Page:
34. ^ CWAS 2018.
  35. ^ Merali 2018.
  36. ^ Breakthrough Prize 2018.
  37. ^ Ghosh 2018.
  38. ^ BBC 2011a.
  39. ^ Franklin Institute.
  40. ^
  41. ^ Walter 1982, p. 438.
  42. ^ AIoP 1978, p. 68.
  43. ^ 1986.
  44. ^ RAS.
  45. ^ Jansky Home Page.
  46. ^ APS 2008.
  47. ^ The Royal Society.
  48. ^ Gold 2006.
  49. ^ QVMAG 2016.
  50. ^ Royal Society.
  51. ^
  52. ^ Institute of Physics 2017.
  53. ^ Académie des sciences 2018.
  54. ^ Ouellette 2018.
  55. ^ Addley 2007.
  56. ^ BBC 1970.
  57. ^ IOP JBB Prize.
  58. ^ Jocelyn Bell Burnell publications indexed by the Scopus bibliographic database. (subscription required)
  59. ^ Bell Burnell 2004, pp. 426–89.
  60. ^ Allan 2015.
  61. ^ Burnell 1989.
  62. ^ Bakewell 2010.
  63. ^ QPSW Testimonies Committee 2007, p. ?.
  64. ^ Bell Burnell 2013, p. 11.
  65. ^ Condensed Matter Physics Group 2010.

Works cited

Further reading

  • Coroniti, Ferdinand V.; Williams, Gary A. (2006). "Jocelyn Bell Burnell". In Byers, Nina; Williams, Gary (eds.). Out of the Shadows: Contributions of Twentieth-Century Women to Physics. Cambridge University Press. ISBN 978-0-521-82197-1.

External links




Academic offices
Preceded by
Baron Patel
Chancellor of the University of Dundee
since 2018
Succeeded by
Antony Hewish

Antony Hewish (born 11 May 1924) is a British radio astronomer who won the Nobel Prize for Physics in 1974 (together with fellow radio-astronomer Martin Ryle) for his role in the discovery of pulsars. He was also awarded the Eddington Medal of the Royal Astronomical Society in 1969.


Burnell is a surname. Notable people with the surname include:

Alf Burnell (born 1924), English rugby league footballer of the 1950s

Arthur Coke Burnell (1840–1882), British translator

Barker Burnell (1798–1843), U.S. Representative from Massachusetts

Cassandra Burnell Southwick (circa 1600–1660), English American Quaker

Charles Burnell (1876–1969), British rower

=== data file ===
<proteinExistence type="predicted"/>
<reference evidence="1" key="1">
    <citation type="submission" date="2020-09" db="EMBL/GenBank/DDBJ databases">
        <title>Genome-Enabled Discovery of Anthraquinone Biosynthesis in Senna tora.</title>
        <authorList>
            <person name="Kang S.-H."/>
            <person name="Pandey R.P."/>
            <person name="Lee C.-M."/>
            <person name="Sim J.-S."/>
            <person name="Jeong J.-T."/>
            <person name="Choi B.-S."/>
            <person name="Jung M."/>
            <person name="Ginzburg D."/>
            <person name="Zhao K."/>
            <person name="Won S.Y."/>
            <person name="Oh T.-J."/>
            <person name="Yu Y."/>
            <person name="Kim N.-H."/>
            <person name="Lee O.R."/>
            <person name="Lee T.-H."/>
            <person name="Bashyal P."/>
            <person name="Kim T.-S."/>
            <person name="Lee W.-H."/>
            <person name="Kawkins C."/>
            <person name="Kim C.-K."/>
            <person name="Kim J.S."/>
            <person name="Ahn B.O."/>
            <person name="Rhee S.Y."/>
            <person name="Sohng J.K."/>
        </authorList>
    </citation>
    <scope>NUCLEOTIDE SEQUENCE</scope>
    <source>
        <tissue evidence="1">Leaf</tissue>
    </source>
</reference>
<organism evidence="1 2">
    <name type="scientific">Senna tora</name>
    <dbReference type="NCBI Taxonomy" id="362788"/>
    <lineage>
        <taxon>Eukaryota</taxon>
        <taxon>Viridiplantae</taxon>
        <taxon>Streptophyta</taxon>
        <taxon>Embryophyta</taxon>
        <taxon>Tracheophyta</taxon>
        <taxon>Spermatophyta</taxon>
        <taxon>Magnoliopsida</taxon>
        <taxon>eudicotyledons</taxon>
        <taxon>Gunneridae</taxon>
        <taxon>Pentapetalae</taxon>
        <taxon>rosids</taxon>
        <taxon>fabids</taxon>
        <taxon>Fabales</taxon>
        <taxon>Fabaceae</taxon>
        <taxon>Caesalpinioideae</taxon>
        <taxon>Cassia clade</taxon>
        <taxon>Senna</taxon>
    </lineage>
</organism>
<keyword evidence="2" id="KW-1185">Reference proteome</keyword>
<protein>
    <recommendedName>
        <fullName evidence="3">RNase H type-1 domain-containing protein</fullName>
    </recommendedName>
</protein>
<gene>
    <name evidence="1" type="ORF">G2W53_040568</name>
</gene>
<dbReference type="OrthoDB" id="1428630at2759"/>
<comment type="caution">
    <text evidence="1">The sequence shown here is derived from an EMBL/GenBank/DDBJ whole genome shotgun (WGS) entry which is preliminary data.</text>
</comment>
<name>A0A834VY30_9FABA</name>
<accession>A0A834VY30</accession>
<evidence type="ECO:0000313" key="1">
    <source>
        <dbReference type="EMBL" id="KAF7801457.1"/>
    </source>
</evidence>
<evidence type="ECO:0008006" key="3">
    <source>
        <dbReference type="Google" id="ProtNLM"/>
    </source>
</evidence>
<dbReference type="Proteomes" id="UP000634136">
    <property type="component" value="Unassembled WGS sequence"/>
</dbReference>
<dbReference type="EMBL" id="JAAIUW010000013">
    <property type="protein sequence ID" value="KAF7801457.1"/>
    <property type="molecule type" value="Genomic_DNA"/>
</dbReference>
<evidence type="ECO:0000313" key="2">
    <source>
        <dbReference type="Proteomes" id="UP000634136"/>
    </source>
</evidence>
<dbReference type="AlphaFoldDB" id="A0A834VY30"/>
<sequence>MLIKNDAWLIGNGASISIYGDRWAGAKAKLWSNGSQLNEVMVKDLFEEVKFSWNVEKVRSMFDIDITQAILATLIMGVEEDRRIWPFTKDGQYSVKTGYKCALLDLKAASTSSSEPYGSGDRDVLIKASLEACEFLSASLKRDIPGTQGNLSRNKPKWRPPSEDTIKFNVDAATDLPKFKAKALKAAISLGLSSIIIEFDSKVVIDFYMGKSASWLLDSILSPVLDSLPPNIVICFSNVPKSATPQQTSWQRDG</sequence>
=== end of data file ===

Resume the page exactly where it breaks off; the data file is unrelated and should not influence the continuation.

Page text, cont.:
Jocelyn Bell Burnell (born 1943), Northern Irish astrophysicist

Joe Burnell (born 1980), English professional footballer

Paul Burnell (born 1965), Scottish rugby union footballer

Robert Burnell (1239–1292), English bishop

Center for Theoretical Studies, University of Miami

The University of Miami Center for Theoretical Studies was established in 1965 under the direction of Behram Kurşunoğlu, with guidance from J. Robert Oppenheimer and with the support of the University's President Henry King Stanford. The purpose of the Center was to provide a forum for studies in theoretical physics and related fields, to be carried out by short term visitors, postdoctoral researchers, long term members of the Center, and various faculty of the University.

Among others, the long term resident members of the Center included Paul Dirac (1969–1972) and Lars Onsager (1972–1976), while the affiliated faculty included Physics Professors Arnold Perlmutter and Kursunoglu.

Soon after being established, the Center assumed responsibility for the organization of the "Coral Gables Conferences" --- a series of winter scientific meetings on various topics, especially elementary particle physics. These meetings had already begun in January 1964, and continued through December 2003. The original series has now been superseded by the annual Miami physics conferences on elementary particles, astrophysics, and cosmology.From 1969 onwards the Center awarded the J. Robert Oppenheimer Memorial Prize to recognize physics research. Jocelyn Bell Burnell was the 1978 recipient for her discovery of pulsars. Several other recipients of the J. Robert Oppenheimer Memorial Prize were later awarded the Nobel Prize in Physics (specifically, Sheldon Glashow, Yoichiro Nambu, Frederick Reines, Abdus Salam, and Steven Weinberg). The inaugural recipient, Paul Dirac, was already a Nobel laureate.

The Center was located on the University of Miami's campus in Coral Gables, Florida. It closed in 1992 on the retirement of Kursunoglu and was then officially disestablished although the name was retained by the University for possible future use.

Fred Hoyle Medal and Prize

The Fred Hoyle Medal and Prize was established in 2008 by the Institute of Physics of London for distinguished contributions to astrophysics, gravitational physics or cosmology. The medal is made of silver and accompanied by a prize and a certificate. The medal was awarded biennially from 2008 to 2016. It has been awarded annually since 2017.

Harrie Massey Medal and Prize

The Harrie Massey Medal and Prize is jointly awarded by Institute of Physics (UK) and the Australian Institute of Physics for contributions to physics.

Established in 1988, it is awarded every two years for contributions to physics or its applications made by an Australian physicist working anywhere in the world, or by a non Australian resident in, and for work carried out in, Australia.

Institute of Physics Isaac Newton Medal

The Isaac Newton Medal is a gold medal awarded annually by the Institute of Physics accompanied by a prize of £1,000. The award is given to a physicist, regardless of subject area, background or nationality, for outstanding contributions to physics. The award winner is invited to give a lecture at the Institute.. This medal was recently renamed by IoP as the "International Medal".

Institute of Physics Joseph Thomson Medal and Prize